That desktop environment is certainly useful when you need to work on your Galaxy S8 and have a monitor and other peripherals lying around. Most things run in mobile mode, but just the fact that you are seeing it on a big screen and can have a full-blown mouse and keyboard attached to the phone makes up for the annoyances. Annoyances are certainly a handful on DeX, especially for power users. For basic usage, however, such as browsing or editing documents, DeX works great.
But the problem for most would be having an HDMI cable, a monitor, and input devices lying around for use with DeX, especially when they go out somewhere. Those who already have a desktop computer shouldn’t find it to be an issue, but for everyone else, investing in those items will be necessary if they intend to make DeX a viable alternative to a laptop or desktop computer. There’s also the fact that not a lot of apps have official support for DeX, and there’s no telling if more app developers will jump on board to support such a niche device.
DeX is certainly a great proof of concept that we can use our phones in a desktop-like environment when the need arises. Maybe one day everyone will just need to have an adequately powered smartphone and a monitor to get heavy work done, but right now, DeX leaves a lot to be desired. Whether it’s because it just enlarges your Android interface to fit a monitor, or it’s because you need to make sure you have all the necessary devices lying around to make DeX work, it’s hard to say. Either way, it’s not the PC replacement you have been looking for, and it would be a better idea to invest in a Chromebook or an entry-level laptop if you need a traditional computer for advanced work that you can’t get done on a smartphone.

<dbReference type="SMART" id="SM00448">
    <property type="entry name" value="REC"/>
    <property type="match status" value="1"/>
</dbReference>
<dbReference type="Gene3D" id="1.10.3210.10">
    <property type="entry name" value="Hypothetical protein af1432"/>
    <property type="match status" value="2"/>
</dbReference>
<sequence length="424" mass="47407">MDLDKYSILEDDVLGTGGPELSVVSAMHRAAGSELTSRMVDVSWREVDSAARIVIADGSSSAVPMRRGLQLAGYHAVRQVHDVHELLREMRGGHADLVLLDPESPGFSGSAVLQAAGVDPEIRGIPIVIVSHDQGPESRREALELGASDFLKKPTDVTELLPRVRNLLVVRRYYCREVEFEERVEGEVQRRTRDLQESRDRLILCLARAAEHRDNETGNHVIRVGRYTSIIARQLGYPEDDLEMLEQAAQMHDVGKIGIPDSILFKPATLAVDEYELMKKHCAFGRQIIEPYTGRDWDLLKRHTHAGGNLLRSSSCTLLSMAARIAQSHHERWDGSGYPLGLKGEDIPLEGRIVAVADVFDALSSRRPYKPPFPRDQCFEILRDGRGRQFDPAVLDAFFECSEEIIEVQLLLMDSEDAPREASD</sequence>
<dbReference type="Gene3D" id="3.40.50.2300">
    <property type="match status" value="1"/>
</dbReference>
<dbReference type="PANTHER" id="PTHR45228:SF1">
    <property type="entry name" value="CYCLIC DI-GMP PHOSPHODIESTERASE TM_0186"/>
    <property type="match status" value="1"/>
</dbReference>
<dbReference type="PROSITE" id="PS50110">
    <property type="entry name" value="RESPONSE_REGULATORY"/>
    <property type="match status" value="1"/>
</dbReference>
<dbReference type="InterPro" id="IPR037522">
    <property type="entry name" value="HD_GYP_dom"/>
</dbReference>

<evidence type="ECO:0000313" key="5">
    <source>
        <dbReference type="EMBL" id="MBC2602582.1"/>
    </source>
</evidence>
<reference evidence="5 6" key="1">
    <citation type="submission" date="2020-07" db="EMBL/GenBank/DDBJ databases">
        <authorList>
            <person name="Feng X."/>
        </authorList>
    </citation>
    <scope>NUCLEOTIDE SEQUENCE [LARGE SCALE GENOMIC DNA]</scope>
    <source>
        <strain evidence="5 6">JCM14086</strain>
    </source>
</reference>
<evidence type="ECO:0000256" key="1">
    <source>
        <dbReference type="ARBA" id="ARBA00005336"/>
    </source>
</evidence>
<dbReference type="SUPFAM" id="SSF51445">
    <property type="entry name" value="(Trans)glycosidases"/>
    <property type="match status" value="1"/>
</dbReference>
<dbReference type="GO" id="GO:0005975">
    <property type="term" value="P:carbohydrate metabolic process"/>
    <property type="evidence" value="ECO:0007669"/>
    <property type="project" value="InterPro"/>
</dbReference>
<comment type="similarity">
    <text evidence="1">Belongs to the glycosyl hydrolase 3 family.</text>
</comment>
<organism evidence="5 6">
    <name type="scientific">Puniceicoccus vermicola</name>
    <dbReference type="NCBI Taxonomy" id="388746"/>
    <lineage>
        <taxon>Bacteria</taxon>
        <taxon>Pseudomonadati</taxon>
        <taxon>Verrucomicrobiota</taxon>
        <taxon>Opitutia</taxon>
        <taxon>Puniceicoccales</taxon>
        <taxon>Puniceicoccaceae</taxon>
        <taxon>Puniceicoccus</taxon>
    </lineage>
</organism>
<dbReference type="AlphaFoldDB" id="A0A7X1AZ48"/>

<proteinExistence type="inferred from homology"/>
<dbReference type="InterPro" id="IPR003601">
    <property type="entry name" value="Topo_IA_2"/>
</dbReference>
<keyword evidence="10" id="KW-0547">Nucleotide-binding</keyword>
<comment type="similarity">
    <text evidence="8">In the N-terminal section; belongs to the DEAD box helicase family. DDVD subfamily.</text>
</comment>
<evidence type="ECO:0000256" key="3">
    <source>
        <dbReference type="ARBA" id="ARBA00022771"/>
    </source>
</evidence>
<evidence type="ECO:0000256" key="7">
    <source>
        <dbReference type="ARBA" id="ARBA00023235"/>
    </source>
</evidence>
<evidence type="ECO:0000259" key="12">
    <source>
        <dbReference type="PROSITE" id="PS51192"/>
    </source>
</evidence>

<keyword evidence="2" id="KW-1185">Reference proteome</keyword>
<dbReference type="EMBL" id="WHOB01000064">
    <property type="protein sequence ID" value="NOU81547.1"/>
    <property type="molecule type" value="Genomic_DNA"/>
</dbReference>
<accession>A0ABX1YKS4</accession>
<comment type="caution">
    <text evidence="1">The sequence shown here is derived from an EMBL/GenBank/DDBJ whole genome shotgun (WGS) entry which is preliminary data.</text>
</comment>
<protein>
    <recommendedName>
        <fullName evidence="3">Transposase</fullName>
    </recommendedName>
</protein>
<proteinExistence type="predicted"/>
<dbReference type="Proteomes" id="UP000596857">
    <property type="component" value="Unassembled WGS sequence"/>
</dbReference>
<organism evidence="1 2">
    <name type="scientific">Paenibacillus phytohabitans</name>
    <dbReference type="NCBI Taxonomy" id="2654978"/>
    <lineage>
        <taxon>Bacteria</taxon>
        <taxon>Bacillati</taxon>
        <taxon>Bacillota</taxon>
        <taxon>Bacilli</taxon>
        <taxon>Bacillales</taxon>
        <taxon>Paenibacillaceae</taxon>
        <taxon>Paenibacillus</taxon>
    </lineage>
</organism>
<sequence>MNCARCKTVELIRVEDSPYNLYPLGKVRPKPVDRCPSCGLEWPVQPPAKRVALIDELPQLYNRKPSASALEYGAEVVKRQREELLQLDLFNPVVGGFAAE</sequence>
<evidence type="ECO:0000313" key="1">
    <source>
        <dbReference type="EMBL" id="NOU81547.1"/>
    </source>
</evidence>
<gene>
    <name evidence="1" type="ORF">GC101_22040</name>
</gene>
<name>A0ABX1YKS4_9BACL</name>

|Desktop-like interface is handy||Most apps run in mobile mode, some have scaling issues (especially on widescreen monitors)|
|Commendable performance, multitasking||Android’s keyboard and mouse annoyances get in the way|
|Numerous ports in a single device, including HDMI and Ethernet||Requires you to have monitor, mouse, and other devices|
|You can use your S8’s security methods on DeX||Can’t use phone at same time as DeX|
|Official support for useful apps like Microsoft Office and Skype||No audio jack|
|Needs Samsung’s official charger|
Abhijeet Mishra contributed to this review.